Northern Cyprus has reopened the beach area of an abandoned resort in no-man’s land, a move condemned by Greek Cypriots and likely to conjure up memories of the 1974 Turkish invasion that partitioned the island.
Ersin Tatar, premier of the breakaway state of Northern Cyprus, made the announcement to open recently in Ankara alongside Turkish President Tayyip Erdogan, who said he backed the decision on Varosha, sealed off within barbed wire for decades.
The move could weigh on Turkey’s dispute with European Union members Cyprus and Greece over territorial rights in the Eastern Mediterranean. Tensions had eased after Ankara and Athens agreed to resume talks, but Cyprus, a close ally of the Greece, promptly condemned the move to partially reopen the abandoned resort and said it would file a recourse to the United Nations Security Council.
Greece also criticised the move, and said it would support Cyprus.
“God willing, we will use the Maras beach together with our people, ” Tatar said, using Varosha’s Turkish name. Northern Cyprus is only recognised as a state by Turkey.
Sources in Cyprus said the earlier plan was to open up about 1.5km of beachfront to the public and not the approximately 6sq km inland that includes abandoned hotels and residences which its population of 39,000 people fled in 1974 during a Turkish invasion following a Greek inspired coup.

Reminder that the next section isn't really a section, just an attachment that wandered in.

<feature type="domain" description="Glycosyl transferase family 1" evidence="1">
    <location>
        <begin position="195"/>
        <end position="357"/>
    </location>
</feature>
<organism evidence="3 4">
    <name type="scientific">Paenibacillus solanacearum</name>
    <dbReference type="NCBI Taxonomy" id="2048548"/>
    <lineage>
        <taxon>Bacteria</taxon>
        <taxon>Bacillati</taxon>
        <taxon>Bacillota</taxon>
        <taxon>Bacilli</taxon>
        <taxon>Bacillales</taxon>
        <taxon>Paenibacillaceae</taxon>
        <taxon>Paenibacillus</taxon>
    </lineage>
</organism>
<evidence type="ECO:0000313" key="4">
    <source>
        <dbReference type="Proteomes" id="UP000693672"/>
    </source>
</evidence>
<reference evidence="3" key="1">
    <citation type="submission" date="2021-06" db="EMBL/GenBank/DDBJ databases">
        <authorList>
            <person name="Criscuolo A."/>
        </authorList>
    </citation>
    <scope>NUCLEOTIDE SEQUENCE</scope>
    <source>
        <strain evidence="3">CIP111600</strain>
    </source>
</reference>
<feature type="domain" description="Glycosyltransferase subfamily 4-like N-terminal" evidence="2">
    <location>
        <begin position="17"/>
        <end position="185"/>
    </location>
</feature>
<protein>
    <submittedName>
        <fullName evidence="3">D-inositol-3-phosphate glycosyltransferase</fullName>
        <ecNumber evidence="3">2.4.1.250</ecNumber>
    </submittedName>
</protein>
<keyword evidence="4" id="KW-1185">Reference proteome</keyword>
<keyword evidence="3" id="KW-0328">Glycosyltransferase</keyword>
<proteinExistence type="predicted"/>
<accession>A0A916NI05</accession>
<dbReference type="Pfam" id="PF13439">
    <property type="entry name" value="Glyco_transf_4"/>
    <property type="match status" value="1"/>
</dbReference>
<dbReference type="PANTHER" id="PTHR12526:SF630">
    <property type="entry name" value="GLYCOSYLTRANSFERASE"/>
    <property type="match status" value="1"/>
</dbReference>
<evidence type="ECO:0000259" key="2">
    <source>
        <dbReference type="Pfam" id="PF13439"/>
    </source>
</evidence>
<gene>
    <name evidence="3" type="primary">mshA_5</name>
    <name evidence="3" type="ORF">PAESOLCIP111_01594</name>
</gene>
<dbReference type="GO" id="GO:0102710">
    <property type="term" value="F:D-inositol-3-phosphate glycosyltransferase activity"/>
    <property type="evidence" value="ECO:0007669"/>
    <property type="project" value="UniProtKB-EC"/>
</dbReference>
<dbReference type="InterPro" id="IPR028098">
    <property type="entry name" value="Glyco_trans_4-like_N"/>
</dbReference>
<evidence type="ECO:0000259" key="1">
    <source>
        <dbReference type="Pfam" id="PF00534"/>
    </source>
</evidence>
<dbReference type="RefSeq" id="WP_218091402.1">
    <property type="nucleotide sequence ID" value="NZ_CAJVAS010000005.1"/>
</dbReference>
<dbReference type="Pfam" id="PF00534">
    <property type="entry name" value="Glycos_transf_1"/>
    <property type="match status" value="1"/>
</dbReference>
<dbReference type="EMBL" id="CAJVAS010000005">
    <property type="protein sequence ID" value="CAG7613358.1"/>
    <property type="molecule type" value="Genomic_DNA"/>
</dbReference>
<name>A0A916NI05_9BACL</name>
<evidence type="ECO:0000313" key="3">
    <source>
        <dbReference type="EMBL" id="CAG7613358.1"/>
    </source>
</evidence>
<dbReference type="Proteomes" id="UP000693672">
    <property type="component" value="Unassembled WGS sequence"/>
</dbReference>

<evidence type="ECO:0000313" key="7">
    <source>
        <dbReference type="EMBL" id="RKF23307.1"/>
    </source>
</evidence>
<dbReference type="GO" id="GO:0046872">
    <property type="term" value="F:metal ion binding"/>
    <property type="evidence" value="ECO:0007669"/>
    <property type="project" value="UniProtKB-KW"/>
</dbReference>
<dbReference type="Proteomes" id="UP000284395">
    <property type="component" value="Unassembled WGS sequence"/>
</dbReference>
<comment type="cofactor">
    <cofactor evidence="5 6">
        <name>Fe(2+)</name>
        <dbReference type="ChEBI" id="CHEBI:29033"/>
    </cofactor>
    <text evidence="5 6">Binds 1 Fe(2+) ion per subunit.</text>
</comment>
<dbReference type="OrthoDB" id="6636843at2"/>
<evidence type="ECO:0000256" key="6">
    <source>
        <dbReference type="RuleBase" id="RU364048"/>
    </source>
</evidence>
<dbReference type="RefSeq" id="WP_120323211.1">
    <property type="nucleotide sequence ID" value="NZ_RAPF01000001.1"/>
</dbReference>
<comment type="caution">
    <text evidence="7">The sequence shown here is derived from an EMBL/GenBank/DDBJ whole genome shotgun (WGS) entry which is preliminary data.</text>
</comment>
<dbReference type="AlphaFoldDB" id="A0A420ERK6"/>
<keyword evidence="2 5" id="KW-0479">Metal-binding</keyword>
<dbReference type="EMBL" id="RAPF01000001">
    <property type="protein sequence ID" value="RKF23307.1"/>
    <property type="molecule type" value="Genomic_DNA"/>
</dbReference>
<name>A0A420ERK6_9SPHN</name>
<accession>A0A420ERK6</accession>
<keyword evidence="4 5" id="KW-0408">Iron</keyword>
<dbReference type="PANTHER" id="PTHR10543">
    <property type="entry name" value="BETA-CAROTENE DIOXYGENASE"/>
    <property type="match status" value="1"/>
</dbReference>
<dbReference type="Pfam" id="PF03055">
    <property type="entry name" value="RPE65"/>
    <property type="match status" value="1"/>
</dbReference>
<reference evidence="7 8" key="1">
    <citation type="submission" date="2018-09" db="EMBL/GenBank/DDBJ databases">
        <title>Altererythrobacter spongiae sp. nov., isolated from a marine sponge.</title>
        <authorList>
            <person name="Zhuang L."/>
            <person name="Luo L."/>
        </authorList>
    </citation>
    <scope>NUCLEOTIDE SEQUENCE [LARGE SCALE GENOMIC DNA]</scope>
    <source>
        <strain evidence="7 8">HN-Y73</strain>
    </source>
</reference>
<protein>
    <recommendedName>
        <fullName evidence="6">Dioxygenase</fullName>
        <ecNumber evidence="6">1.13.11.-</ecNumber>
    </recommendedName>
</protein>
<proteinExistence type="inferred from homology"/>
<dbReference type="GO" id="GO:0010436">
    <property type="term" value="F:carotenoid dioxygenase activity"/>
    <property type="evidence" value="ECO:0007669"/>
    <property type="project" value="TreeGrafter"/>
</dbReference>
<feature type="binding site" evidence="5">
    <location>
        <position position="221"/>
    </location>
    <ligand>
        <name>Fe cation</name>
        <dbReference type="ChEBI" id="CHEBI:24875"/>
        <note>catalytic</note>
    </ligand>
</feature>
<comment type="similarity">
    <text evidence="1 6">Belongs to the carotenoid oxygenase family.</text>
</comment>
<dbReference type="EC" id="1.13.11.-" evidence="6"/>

“We hope that the whole of Maras is opened to use after ongoing work is completed by respecting property rights, ” Erdogan said, pledging support for Turkish Cypriot officials.
Nicos Anastasiades, president of Cyprus’s internationally-recognised government – and who recently was involved in a tense stand-off with his EU peers for his push for sanctions on Turkey, said: “this is an exceptionally unacceptable situation”.
Varosha is a suburb of the larger city of Famagusta, which, in Greek – Ammochostos – means “buried in sand”. It has a pristine coastline of thick golden sand, most of it in the now out-of-bounds Varosha quarter.
Before, about 200m of it was accessible to the public under the towering shadow of a hotel and a three-storey resort bombed during the war and left rotting since then. The rest of it was fenced off by rusting barbed wire which extends into the sea, guarded by Turkish soldiers.
Nicosia had already been in touch with the governments of the five permanent members of the Security Council in the hours leading up to the announcement, people with knowledge of the matter said.
Tatar had signalled steps to reopen Varosha in August, saying a revival of the area, which contains derelict hotels, churches and residences, would bring trade and tourism benefits.
Varosha had been off limits along ceasefire lines to all but the Turkish military since 1974 and has stood as a bargaining chip in the decades-long dispute between Greek and Turkish Cypriots.
Several peacemaking efforts have made no significant progress and the discovery of offshore energy resources has complicated efforts to resolve the island’s partition. – Reuters
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